It has been a long-accepted practice that a liquidator, especially the Director-General of Insolvency, could grant sanction, usually by way of a letter, to a contributory or creditor of a wound-up company, to enable them to commence or continue legal proceedings on behalf of the company.
For example, in Lai King Lung (practising as advocate and solicitor under the name and style of Messrs Chris Lai, Yap & Partners, advocates and solicitors) & Anor v Merais Sdn Bhd  5 MLJ 614, the Federal Court decided on the questions of law on the assumption that the liquidator could grant a sanction. The Court even recognised the long-standing practice for the liquidator to impose conditions (such as indemnities and guarantees) which must be satisfied by the creditor or contributory, before the sanction is given.
The same assumption was made by the Court of Appeal in Leopad Holdings Sdn Bhd v Asian Shield Warehousing Sdn Bhd and another appeal  2 MLJ 424. See also, Zaitun Marketing Sdn Bhd v Boustead Eldred Sdn Bhd  3 CLJ 785.
But uncertainty came recently, when the High Court in Small Medium Enterprise Development Bank Malaysia Bhd v Oren Venture Sdn Bhd & Ors and another case  12 MLJ 247 decided that such a sanction is invalid and inoperable as a liquidator does not have the power to delegate his statutory power to “bring or defend any action or other legal proceedings in the name and on behalf of the company” under the Companies Act 2016.
Among others, Azlan Sulaiman JC held that the sanction letter issued by the liquidator was, in effect and substance, a delegation of his powers under item (a) of the Twelfth Schedule to the contributory to prosecute and to defend the suits therein. However, such delegation of powers is not provided for under the Act. Instead, the Court took the position that the liquidator must decide whether he wishes to bring, continue with or defend the legal action on behalf of the wound-up company. If the liquidator refuses to do so, then the creditor or contributory of a wound-up company could apply to the winding-up court under section 486(2) of the Act regarding any exercise or proposed exercise of any of the powers exercisable by the liquidator in a winding up, including the power to bring an action on behalf of the wound-up company.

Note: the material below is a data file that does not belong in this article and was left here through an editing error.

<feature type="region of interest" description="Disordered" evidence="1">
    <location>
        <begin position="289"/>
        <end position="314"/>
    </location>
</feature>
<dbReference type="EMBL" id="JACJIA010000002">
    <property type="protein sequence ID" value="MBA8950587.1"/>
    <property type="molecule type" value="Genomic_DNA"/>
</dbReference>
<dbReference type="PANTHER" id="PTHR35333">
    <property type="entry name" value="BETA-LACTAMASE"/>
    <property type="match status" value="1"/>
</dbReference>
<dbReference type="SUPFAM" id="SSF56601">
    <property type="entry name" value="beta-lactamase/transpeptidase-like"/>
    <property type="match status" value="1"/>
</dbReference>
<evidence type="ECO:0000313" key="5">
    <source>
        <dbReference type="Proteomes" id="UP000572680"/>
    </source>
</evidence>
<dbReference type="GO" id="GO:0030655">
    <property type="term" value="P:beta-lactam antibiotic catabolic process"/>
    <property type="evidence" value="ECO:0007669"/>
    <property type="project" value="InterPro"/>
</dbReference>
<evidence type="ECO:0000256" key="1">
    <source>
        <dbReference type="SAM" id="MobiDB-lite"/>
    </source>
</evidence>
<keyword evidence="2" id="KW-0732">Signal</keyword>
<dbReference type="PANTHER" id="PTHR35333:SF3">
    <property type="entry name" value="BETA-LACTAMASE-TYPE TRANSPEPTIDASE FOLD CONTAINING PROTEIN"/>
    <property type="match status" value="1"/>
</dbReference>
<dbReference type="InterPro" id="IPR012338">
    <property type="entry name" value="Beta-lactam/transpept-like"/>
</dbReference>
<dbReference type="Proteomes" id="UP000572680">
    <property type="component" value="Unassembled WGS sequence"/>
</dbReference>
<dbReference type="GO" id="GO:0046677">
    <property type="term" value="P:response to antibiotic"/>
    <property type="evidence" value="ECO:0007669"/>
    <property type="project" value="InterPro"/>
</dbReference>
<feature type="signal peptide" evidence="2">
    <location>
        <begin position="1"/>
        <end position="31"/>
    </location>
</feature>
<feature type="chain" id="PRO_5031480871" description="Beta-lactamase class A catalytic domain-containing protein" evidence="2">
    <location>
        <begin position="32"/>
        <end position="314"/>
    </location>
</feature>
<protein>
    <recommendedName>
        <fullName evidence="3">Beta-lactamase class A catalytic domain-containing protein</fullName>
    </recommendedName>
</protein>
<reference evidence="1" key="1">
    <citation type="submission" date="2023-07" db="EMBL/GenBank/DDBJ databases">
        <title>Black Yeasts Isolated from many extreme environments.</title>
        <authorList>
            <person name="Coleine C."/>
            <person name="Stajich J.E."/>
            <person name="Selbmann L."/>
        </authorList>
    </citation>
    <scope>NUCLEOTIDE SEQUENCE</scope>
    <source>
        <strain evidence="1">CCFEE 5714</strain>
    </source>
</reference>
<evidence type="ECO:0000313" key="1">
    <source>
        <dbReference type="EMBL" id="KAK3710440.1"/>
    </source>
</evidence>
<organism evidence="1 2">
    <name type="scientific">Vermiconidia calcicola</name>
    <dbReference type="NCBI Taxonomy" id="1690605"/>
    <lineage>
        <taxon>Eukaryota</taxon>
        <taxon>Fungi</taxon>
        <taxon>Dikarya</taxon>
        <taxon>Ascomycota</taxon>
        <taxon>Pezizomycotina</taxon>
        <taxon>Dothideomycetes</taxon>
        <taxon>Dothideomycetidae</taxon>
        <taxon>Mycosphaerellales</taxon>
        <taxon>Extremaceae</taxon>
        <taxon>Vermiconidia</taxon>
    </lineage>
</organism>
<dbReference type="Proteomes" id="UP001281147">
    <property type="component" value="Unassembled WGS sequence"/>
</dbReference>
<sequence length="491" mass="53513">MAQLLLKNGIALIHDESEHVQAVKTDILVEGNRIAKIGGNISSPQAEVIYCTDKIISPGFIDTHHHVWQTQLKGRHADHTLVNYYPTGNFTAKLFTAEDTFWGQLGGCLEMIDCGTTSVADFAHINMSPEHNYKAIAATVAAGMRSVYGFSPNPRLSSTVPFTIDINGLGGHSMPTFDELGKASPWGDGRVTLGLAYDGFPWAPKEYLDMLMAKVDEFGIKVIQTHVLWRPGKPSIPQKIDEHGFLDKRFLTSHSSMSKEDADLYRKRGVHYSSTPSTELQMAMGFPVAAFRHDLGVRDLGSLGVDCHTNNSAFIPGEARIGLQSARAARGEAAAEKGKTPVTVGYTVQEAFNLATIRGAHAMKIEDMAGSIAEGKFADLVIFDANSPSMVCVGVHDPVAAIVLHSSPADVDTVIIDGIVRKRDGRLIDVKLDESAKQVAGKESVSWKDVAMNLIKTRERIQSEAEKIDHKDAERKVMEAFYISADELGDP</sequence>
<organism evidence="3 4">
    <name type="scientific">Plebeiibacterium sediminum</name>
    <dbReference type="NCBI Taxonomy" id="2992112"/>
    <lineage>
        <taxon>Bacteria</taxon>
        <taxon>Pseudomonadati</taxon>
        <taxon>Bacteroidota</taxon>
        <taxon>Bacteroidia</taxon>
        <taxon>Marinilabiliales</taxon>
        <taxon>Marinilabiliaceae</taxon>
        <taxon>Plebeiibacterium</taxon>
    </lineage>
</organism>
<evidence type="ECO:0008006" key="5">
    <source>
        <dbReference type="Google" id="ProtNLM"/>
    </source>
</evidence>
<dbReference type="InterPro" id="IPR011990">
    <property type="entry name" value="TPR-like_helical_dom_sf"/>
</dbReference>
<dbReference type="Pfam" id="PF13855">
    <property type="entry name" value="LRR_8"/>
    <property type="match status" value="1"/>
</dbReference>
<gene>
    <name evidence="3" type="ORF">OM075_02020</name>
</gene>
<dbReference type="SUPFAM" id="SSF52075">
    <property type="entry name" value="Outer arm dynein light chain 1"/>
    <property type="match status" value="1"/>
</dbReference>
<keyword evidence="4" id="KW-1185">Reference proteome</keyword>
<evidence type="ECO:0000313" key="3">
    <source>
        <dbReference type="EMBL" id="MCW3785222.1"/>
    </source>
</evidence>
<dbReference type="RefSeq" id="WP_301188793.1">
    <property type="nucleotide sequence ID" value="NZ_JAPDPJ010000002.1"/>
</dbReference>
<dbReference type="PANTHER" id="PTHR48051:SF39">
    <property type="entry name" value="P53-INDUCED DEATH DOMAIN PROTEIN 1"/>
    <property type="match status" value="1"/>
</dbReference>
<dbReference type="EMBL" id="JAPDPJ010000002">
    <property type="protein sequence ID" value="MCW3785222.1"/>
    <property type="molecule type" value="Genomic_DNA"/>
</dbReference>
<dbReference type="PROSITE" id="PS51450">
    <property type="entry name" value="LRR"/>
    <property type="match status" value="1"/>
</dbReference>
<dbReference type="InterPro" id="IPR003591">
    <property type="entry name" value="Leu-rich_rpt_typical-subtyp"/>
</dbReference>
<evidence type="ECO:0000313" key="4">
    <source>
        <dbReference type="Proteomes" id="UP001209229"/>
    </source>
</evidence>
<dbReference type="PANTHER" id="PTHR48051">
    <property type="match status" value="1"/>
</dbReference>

The decision in Small Medium Enterprise v Oren Venture indeed caused some uncertainty, especially to ongoing legal suits where the liquidator had granted such sanctions to creditor(s) or contributory(ies).
For instance, in KL Landmark Development Sdn Bhd v Jalex Sdn Bhd  MLJU 2449, the defendant raised a preliminary objection that the plaintiff’s originating summons was defective on, among others, the ground that no proper sanction had been obtained by the plaintiff. The defendant relied on the findings in Small Medium Enterprise v Oren Venture and contended that the sanction which was issued by the Malaysian Department of Insolvency and signed by its Director, contravenes section 486(1) and the Twelfth Schedule of the Companies Act 2016. Having received the preliminary objection letter, the plaintiff’s counsel requested for an adjournment of the hearing to allow the plaintiff to regularise the sanction.
Aliza Sulaiman J decided not to postpone the hearing as Her Ladyship found that there was no justifiable reason for the plaintiff to be given the chance to regularise matters. Further, the Learned Judge found merit in some of the defendant’s preliminary objections and dismissed the plaintiff’s application on, among others, the following grounds:
- i. The affidavit evidence has established that it was one Tan Sri Yap (contended to be a contributory) who had applied for the sanction, but the sanction was issued to Messrs. CNL. The Learned Judge agreed that the liquidator’s power under item (k) of the Twelfth Schedule, e., to assist the liquidator in his duties, does not extend to appointing an advocate to assist a contributory to carry out a liquidator’s duties.
- ii. The Learned Judge found that the defendant had solid reasons to object to the application as the liquidator does not have the power to grant the sanction in the manner that it has been issued. As with the High Court in Small Medium Enterprise v Oren Venture, the Learned Judge held that the sanction was invalid as the liquidator has no power to grant such a sanction.